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Uterine rupture during a trial of labor (TOL) after cesarean (CD) can result in serious maternal and fetal morbidity. We sought to identify factors associated with uterine rupture during a TOL among a contemporary cohort.
This is a retrospective cohort study of term, non-anomalous, singleton, vertex pregnancies attempting a TOL following a previous cesarean in the United States from 2012-2015. Maternal factors (age, education, marital or insurance status, smoking, race, weight, weight gain, history of previous vaginal delivery, number of previous cesareans, medical co-morbidities), intrapartum factors (induction of labor (IOL), gestational age), and fetal weight were then analyzed using chi-squared tests. A multivariate logistic regression model was then used to explore the factors associated with uterine rupture during a TOL.
There were 1,767,305 women with a history of 1 or 2 CD in our cohort, and 305,132 (17.3%) underwent a TOL. For those undergoing a TOL, 647 (0.21%) uterine ruptures occurred.
There were 1,332,513 women with 1 previous CD, 274,418 (20.5%) attempted a TOL, and 579 (0.21%) uterine ruptures occurred. In multivariate analysis, IOL was the strongest predictor of uterine rupture, while a history of previous vaginal delivery was the most predictive (Table). Gestational age at or beyond 40 weeks was associated with uterine rupture even when controlling for IOL. There were 434,792 women with 2 previous CD, 30,714 (7.1%) attempted a TOL, and 68 (0.22%) uterine ruptures occurred. In multivariate analysis, only a previous vaginal delivery was associated with uterine rupture.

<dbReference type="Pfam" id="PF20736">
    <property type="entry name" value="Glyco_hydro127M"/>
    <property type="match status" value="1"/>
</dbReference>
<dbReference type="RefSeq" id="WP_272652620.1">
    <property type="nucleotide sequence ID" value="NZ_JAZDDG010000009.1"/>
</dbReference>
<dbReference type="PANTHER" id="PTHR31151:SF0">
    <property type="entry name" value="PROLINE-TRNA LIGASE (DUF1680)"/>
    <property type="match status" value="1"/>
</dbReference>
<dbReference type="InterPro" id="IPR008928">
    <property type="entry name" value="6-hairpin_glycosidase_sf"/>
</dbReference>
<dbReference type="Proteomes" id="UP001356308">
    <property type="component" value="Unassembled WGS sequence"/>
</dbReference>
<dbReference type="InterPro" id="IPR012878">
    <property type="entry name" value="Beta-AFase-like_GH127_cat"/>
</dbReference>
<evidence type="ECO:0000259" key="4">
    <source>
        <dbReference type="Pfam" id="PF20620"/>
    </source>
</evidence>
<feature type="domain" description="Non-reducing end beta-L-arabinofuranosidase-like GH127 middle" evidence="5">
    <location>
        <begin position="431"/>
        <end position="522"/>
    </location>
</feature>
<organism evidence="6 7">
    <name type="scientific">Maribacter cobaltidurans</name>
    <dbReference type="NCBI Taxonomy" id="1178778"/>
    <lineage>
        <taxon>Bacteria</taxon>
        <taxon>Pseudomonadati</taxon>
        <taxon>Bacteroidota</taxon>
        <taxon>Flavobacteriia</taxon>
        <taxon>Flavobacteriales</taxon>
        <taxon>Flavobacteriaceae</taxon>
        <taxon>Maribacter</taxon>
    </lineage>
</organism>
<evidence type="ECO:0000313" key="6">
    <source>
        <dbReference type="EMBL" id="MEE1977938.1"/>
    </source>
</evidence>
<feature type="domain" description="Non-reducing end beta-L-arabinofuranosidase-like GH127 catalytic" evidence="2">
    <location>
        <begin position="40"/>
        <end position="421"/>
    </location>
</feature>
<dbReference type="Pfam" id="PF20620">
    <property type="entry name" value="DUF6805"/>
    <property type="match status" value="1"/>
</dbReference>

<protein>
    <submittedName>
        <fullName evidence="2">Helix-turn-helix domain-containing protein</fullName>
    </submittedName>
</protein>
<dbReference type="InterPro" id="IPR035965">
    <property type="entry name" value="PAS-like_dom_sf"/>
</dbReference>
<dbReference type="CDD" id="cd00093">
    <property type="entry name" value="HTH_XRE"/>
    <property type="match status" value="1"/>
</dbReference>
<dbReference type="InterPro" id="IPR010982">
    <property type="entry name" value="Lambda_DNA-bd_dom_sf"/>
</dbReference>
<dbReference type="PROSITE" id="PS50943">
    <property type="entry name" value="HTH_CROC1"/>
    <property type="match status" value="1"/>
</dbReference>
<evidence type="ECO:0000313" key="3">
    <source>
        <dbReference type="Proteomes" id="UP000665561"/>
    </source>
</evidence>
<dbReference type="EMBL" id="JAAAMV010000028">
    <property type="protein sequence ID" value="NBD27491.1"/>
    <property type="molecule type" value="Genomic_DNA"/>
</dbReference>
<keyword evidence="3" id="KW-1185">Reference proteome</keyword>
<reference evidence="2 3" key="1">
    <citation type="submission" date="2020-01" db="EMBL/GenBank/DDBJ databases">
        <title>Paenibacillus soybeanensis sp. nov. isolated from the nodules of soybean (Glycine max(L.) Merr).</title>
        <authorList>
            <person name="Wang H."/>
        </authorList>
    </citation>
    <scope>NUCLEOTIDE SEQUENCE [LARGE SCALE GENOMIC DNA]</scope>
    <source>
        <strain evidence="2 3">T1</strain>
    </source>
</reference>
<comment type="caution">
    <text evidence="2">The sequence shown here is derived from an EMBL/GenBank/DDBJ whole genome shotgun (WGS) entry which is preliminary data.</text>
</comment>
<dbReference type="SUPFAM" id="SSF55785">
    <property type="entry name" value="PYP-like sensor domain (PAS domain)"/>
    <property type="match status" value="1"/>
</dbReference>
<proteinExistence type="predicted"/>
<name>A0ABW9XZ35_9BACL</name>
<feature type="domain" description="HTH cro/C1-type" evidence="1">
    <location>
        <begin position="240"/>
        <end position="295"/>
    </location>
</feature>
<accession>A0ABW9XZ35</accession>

In a large retrospective cohort, maternal age, American Indian/Alaskan Native race, diabetes mellitus, gestational hypertension, and gestational age 40 weeks or greater were associated with uterine rupture during a TOL following 1 CD, while Hispanic ethnicity and a history of previous vaginal delivery were protective. These data can be used to counsel women considering a TOL.